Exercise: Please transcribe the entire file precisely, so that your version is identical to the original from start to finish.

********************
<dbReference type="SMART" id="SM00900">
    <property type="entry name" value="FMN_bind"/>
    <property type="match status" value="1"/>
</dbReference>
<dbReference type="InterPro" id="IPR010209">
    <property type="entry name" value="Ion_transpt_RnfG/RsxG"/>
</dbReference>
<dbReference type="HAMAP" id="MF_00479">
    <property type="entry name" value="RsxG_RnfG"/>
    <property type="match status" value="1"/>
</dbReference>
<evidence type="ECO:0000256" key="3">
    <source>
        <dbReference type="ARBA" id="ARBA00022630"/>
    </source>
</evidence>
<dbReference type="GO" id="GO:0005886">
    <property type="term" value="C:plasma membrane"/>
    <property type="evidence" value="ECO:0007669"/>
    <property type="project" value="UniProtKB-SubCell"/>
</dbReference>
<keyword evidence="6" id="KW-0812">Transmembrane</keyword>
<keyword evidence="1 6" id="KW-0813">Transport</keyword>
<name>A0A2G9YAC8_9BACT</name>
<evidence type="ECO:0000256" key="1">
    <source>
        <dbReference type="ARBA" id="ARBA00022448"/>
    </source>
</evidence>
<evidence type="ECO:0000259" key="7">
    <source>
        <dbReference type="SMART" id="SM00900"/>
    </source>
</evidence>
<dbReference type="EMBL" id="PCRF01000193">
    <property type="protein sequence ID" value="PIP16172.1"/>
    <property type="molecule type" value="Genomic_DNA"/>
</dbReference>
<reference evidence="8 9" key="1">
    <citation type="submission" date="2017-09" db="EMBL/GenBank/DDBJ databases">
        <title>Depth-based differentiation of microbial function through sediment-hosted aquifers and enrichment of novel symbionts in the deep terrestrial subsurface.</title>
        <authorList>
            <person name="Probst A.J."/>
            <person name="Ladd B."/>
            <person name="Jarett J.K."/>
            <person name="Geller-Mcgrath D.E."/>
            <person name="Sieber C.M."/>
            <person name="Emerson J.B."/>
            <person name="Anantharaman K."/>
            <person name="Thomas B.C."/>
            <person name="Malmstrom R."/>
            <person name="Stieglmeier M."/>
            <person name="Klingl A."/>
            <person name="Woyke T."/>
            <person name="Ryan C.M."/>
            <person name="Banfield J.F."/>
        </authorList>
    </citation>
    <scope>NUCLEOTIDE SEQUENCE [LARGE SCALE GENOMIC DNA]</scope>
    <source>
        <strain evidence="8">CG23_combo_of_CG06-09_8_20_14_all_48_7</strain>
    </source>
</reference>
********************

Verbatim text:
<dbReference type="SMART" id="SM00900">
    <property type="entry name" value="FMN_bind"/>
    <property type="match status" value="1"/>
</dbReference>
<dbReference type="InterPro" id="IPR010209">
    <property type="entry name" value="Ion_transpt_RnfG/RsxG"/>
</dbReference>
<dbReference type="HAMAP" id="MF_00479">
    <property type="entry name" value="RsxG_RnfG"/>
    <property type="match status" value="1"/>
</dbReference>
<evidence type="ECO:0000256" key="3">
    <source>
        <dbReference type="ARBA" id="ARBA00022630"/>
    </source>
</evidence>
<dbReference type="GO" id="GO:0005886">
    <property type="term" value="C:plasma membrane"/>
    <property type="evidence" value="ECO:0007669"/>
    <property type="project" value="UniProtKB-SubCell"/>
</dbReference>
<keyword evidence="6" id="KW-0812">Transmembrane</keyword>
<keyword evidence="1 6" id="KW-0813">Transport</keyword>
<name>A0A2G9YAC8_9BACT</name>
<evidence type="ECO:0000256" key="1">
    <source>
        <dbReference type="ARBA" id="ARBA00022448"/>
    </source>
</evidence>
<evidence type="ECO:0000259" key="7">
    <source>
        <dbReference type="SMART" id="SM00900"/>
    </source>
</evidence>
<dbReference type="EMBL" id="PCRF01000193">
    <property type="protein sequence ID" value="PIP16172.1"/>
    <property type="molecule type" value="Genomic_DNA"/>
</dbReference>
<reference evidence="8 9" key="1">
    <citation type="submission" date="2017-09" db="EMBL/GenBank/DDBJ databases">
        <title>Depth-based differentiation of microbial function through sediment-hosted aquifers and enrichment of novel symbionts in the deep terrestrial subsurface.</title>
        <authorList>
            <person name="Probst A.J."/>
            <person name="Ladd B."/>
            <person name="Jarett J.K."/>
            <person name="Geller-Mcgrath D.E."/>
            <person name="Sieber C.M."/>
            <person name="Emerson J.B."/>
            <person name="Anantharaman K."/>
            <person name="Thomas B.C."/>
            <person name="Malmstrom R."/>
            <person name="Stieglmeier M."/>
            <person name="Klingl A."/>
            <person name="Woyke T."/>
            <person name="Ryan C.M."/>
            <person name="Banfield J.F."/>
        </authorList>
    </citation>
    <scope>NUCLEOTIDE SEQUENCE [LARGE SCALE GENOMIC DNA]</scope>
    <source>
        <strain evidence="8">CG23_combo_of_CG06-09_8_20_14_all_48_7</strain>
    </source>
</reference>